We finally have made it to the last month of 2020! Every year, I feel as though reaching the end of November is met with excitement signifying the beginning of the Holiday season. Whether you celebrate Christmas, Hanukkah, Kwanzaa, Festivus (“for the rest of us”) or another holiday, December is a month of celebration leading up to New Year’s Eve and New Year’s Day. Celebrating the New Year has always been one of my favorite holidays. I have many fond memories of New Year’s past. I typically spend New Year’s Eve with close friends (who are family) drinking champagne; who could ask for any better way to spend an evening? This year may mean virtually spending the time together, in order to maintain our social distancing and help to flatten the curve. But even celebrating virtually, the New Year allows us to reflect on the year that has passed and dream or anticipate what will face us in the year ahead. To me it is the celebration of what is possible—new opportunities, new goals, going in a new direction, or even continuing your current path but to new heights. I contend that even as we are eager to celebrate turning the calendar to 2021, we must ponder what we have experienced in 2020, both the good and the bad.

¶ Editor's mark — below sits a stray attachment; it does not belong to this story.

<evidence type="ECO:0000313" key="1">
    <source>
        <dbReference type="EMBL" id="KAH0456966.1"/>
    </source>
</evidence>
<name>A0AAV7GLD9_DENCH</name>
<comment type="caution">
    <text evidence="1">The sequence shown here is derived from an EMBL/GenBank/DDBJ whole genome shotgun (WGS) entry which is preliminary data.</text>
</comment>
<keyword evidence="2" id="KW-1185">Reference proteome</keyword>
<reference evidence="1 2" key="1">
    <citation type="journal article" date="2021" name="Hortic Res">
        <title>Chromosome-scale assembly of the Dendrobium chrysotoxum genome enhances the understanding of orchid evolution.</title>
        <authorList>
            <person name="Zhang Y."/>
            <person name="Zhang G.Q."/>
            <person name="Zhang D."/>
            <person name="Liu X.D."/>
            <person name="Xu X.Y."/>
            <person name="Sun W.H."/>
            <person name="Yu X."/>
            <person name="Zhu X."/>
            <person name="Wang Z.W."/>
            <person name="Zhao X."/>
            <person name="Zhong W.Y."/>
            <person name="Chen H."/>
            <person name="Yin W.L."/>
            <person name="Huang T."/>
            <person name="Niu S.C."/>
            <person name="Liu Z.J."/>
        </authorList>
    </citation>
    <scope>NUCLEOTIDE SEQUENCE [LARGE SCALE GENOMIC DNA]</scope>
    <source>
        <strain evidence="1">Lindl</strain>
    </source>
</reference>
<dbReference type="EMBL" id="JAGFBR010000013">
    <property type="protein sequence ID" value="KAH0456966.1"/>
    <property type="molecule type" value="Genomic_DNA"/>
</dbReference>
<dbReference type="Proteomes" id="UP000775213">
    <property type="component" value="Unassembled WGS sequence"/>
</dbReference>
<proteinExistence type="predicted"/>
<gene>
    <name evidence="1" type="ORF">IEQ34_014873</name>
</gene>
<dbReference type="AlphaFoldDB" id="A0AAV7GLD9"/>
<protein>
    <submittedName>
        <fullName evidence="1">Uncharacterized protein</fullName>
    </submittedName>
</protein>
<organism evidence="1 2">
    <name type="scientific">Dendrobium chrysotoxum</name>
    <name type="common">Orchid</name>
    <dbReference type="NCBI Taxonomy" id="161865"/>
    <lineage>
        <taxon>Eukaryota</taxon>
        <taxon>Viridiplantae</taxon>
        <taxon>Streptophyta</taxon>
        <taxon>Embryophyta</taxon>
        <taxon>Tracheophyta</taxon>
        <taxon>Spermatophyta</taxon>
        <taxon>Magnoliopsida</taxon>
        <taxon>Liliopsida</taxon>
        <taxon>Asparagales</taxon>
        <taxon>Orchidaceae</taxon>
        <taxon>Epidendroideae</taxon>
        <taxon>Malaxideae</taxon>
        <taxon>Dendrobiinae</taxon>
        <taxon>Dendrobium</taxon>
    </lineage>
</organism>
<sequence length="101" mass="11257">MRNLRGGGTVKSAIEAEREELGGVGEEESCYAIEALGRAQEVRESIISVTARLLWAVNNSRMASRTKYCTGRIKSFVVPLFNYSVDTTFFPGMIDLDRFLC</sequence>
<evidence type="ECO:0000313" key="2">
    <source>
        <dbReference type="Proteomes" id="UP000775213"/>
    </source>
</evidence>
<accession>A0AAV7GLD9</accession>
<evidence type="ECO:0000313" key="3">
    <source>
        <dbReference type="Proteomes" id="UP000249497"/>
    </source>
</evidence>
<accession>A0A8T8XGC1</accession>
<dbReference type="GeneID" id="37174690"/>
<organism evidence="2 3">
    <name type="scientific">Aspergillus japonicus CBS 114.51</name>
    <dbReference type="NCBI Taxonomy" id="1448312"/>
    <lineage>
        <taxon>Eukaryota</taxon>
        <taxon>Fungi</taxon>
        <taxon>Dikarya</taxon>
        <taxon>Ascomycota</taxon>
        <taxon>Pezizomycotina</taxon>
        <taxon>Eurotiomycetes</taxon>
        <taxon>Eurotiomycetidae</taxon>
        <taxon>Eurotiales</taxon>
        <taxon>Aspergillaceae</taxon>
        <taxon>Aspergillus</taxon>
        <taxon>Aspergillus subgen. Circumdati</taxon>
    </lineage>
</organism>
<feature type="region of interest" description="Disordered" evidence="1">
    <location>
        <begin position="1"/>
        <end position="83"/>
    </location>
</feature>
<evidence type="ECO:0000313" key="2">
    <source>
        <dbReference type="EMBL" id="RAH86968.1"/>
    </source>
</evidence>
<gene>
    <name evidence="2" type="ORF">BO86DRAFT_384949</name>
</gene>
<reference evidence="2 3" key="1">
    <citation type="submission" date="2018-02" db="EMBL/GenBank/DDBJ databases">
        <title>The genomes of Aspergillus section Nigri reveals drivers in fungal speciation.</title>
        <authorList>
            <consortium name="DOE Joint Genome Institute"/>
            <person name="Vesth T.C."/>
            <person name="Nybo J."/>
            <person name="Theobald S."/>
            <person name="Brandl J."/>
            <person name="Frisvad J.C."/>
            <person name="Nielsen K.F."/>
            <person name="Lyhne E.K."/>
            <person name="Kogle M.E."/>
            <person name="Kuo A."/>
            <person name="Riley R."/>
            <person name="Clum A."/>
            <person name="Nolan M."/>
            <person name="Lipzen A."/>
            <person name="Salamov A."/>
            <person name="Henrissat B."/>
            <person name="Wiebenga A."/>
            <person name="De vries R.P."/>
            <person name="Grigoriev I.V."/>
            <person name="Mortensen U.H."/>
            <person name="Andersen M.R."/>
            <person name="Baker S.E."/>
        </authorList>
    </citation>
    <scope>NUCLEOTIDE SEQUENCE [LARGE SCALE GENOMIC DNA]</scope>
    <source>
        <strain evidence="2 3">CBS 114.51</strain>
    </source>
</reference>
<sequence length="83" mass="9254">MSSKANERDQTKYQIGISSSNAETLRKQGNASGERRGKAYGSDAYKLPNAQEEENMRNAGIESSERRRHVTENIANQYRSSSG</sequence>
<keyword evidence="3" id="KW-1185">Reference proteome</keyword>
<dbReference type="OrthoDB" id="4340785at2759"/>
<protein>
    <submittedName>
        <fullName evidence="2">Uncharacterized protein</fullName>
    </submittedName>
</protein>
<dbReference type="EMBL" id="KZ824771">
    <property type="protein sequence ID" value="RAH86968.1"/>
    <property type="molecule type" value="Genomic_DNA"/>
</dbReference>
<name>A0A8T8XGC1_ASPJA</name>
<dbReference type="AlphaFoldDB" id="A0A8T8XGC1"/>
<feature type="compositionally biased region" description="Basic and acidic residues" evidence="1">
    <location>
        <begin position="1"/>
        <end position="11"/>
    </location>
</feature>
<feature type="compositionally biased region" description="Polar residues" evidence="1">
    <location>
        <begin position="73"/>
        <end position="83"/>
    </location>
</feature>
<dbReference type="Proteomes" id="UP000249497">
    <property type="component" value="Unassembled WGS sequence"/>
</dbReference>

They say that we must remember and learn from history so that we are not doomed to repeat it. I think most everyone can agree that the LAST thing that any of us wants to do is to repeat 2020! But, as we begin to navigate 2021 and look forward to putting the year 2020 behind us, I hope we can retain the lessons learned, keep the positives, and move forward with an eye to a more resilient future. We all know that without the rain, we would not appreciate the sunshine. I challenge myself to make a list of the “sunny days” that have happened this past year, particularly those positives coming as a result of a “rainy day” (or deluge). Change can feel devastating. Finding the strength to focus on the positive result is a way to navigate the devastation. I have seen friends and colleagues make figurative lemonade out of lemons. I would go so far as to say that I imagine almost everyone has experienced something positive as a result of our circumstances in 2020. Prior to the pandemic, most of us were unaware of Zoom, Microsoft® Teams, or any of the various virtual platforms. Although I prefer meeting in person, these new technological tools have helped me to work more efficiently. I eliminate travel time driving to different locations for meetings. Yes, I miss the connection with colleagues and the “meeting before the meeting” (or after the meeting) opportunities, but you have to admit that your work can be accomplished more efficiently. Without the catalyst of the pandemic, do you think we would be meeting virtually to the extent we are now? Telehealth visits—how many of us would have considered these as an alternative? It is amazing what we can do and achieve when our hand is forced. Operation Warp Speed is a perfect example of what we can do when we must. With all entities working together toward one goal we are on the threshold of not just one but two vaccines to treat Covid-19 before the end of the year! Ten months ago, who among us would have thought that possible? How is that for a positive?